In 2018, the Alzheimer’s Association found 5.7 million men and women in the U.S. had Alzheimer’s.
An Alzheimer’s diagnosis is frightening to the man or woman diagnosed with the disease, it also impacts friends and family. More than 16 million people provide care to a friend or family member with dementia. That care is unpaid and puts a strain on the family caregiver.
It’s a good time to dig in and learn as much as you can. Start with books like The 36-Hour Day and Contented Dementia to get a better understanding of what you’ll be experiencing in the future and might be experiencing now.
Meanwhile, be prepared for these situations.
Your Parent Refuses to Believe It
After being told he has Alzheimer’s, your dad says the doctor is wrong. He refuses to accept it. This is normal. It’s a lot to take in. Don’t argue with him. Let it sink in for a while. If he wants, take him for a second opinion. All you can do at this point is support him when he’s ready.
Signs of Depression May Appear
After learning he or she has Alzheimer’s, your mom or dad is likely to become depressed. If this happens, you might find your parent snaps at you for little to no reason. Your parent may stay in bed longer than normal, always seem sad, and deal with unusual appetite changes. If you suspect depression is present, talk to your parent’s doctor. There are medications and therapists that can help.
Suicidal Thoughts and Comments Are Also Common
It’s alarming when you hear your parent talk about overdosing or slitting his/her wrists. It’s not uncommon for a senior facing Alzheimer’s to make suicidal comments. It can go hand in hand with the depression your parent is dealing with.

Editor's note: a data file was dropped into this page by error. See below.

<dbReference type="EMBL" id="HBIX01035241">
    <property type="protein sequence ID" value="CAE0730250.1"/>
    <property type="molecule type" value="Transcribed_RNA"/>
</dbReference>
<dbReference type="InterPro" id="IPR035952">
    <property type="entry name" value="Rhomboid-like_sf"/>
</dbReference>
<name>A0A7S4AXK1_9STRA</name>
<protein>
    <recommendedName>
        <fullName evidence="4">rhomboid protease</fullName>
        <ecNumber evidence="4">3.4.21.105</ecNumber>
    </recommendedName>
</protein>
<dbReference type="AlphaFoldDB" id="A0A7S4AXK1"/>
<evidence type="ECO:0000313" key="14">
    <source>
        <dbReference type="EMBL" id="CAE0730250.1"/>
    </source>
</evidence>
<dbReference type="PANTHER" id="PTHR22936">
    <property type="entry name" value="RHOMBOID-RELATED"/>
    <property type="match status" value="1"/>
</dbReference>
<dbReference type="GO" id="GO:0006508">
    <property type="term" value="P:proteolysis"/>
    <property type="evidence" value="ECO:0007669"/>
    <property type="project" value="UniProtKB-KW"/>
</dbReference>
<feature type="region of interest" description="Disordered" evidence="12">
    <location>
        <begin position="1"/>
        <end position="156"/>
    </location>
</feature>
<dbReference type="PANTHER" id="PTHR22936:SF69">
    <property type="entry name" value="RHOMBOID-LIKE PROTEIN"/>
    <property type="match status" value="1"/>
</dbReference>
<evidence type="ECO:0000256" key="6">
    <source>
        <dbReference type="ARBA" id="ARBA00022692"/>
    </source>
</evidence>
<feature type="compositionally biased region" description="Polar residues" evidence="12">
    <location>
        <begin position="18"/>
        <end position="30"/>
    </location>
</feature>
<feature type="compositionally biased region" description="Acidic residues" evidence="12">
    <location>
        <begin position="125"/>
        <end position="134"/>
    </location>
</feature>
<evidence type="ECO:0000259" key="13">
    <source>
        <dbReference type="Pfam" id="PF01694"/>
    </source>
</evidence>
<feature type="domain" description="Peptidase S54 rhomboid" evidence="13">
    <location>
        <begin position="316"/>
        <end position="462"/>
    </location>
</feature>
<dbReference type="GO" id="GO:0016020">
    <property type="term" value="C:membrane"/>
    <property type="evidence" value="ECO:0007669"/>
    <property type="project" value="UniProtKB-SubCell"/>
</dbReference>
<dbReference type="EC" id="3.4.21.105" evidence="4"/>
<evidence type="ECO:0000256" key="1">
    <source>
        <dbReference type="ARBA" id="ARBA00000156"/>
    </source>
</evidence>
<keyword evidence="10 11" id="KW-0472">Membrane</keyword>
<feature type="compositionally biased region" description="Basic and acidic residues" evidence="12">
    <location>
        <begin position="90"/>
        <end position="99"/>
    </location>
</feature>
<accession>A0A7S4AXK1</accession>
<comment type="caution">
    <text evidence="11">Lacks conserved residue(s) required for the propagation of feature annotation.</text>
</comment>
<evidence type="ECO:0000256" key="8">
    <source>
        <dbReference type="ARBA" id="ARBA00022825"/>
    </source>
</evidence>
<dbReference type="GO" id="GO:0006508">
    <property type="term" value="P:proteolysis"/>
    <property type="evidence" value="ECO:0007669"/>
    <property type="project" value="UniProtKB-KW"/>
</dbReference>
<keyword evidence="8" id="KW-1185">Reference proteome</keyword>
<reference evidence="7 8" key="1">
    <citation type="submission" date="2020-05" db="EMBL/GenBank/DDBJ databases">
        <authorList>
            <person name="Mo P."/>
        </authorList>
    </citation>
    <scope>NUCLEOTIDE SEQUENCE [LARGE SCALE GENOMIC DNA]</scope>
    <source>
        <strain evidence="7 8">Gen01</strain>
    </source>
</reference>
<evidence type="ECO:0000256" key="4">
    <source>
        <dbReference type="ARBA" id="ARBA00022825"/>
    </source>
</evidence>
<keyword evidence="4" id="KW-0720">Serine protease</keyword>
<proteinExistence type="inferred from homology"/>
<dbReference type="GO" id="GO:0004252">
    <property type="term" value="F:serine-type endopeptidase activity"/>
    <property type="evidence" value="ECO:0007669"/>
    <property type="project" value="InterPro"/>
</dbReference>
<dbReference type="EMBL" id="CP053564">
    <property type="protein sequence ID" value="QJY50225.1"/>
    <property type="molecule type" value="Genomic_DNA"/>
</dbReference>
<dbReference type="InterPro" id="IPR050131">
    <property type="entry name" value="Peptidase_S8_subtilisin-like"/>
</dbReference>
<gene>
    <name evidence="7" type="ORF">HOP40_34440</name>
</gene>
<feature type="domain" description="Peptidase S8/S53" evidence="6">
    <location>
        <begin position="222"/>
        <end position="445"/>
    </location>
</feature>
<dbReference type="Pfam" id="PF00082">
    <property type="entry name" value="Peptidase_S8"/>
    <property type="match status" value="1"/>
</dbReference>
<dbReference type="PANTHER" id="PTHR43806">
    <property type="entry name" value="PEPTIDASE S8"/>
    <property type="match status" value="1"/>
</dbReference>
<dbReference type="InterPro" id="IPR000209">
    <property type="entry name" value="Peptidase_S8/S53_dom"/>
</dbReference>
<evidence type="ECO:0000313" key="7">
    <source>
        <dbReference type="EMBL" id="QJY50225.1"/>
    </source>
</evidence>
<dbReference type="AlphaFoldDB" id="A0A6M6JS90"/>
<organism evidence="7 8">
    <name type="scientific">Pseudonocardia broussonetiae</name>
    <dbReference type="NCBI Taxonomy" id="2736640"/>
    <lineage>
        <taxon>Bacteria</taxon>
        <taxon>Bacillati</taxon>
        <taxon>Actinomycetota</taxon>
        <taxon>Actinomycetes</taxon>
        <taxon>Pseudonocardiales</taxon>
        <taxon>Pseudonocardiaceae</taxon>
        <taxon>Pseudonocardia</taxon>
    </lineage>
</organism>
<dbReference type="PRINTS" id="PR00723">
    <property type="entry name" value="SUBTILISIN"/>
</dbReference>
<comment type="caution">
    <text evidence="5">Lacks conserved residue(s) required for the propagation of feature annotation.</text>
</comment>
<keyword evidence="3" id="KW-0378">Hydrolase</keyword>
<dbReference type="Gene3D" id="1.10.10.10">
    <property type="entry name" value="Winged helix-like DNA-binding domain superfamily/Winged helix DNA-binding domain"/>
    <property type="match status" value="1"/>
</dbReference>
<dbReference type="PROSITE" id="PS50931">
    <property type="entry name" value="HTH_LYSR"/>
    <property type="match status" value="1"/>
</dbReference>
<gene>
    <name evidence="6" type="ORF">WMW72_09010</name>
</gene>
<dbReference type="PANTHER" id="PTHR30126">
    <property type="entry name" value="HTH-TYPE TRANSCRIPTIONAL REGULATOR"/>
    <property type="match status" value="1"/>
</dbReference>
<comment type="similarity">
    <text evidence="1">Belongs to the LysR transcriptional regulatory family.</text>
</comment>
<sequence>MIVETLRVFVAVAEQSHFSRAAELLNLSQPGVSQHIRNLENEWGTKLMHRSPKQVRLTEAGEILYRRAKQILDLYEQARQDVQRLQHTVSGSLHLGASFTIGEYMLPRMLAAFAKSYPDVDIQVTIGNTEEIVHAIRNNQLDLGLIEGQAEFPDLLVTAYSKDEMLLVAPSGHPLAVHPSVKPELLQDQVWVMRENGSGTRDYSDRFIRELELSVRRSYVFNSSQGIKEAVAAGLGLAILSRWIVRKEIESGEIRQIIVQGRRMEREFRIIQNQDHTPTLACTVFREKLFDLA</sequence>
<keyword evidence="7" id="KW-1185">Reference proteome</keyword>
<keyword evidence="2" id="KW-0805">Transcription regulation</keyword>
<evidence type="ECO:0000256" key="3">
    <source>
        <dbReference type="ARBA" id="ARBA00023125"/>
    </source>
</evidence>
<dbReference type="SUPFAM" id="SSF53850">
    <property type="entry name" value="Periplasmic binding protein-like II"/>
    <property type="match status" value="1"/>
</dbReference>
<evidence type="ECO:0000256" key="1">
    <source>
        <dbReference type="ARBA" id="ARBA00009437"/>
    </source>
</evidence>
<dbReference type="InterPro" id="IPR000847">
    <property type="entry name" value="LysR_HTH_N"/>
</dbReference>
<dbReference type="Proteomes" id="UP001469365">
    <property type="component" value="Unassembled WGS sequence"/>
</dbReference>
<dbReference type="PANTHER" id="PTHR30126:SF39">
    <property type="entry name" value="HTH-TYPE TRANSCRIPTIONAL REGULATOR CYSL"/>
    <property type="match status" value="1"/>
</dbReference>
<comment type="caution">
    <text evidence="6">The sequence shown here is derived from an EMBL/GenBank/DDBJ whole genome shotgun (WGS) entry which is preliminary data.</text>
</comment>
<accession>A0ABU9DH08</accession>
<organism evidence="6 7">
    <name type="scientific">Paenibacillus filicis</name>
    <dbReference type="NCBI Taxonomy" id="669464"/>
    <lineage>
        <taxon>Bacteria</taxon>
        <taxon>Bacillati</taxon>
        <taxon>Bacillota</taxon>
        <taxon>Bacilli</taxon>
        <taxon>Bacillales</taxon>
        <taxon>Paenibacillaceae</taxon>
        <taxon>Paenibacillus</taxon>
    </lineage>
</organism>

If suicidal comments are made, you have to think about the realities. Your first response might be to call authorities and get psychiatric care, but you could end up needing to make these calls daily.
It’s best to look at the threat and the reality of that threat. Your mom says she wants to overdose, but her medications are all in a locked cupboard. Her vitamin C lozenges are the only thing she can get hold of. She’s not going to overdose on those.
The Progression May Go Very Slow or Faster Than Expected
There’s one thing no one can predict and that’s the speed of progression. You could go 10 years without your mom or dad progressing too quickly. Symptoms may progress in just a few years. This is why it’s important to read as much as possible and learn the stages of Alzheimer’s.
As the disease progresses, elderly care services are important. You’ll need breaks from time to time. Your parent may like having a break from you. Make sure you talk to an elderly care agency about respite care. It’s one of the best care services to have after an Alzheimer’s diagnosis.
If you or a family member are in need of Elder Care in Tamarac, FL, call the caring professionals at Star Multi Care today at (954) 870-4770.
Providing service in Boca Raton, West Palm Beach, Delray Beach, Boynton Beach, Weston, Southwest Ranches, Pembroke Pines, Cooper City, Lighthouse Point, and Wilton Manors.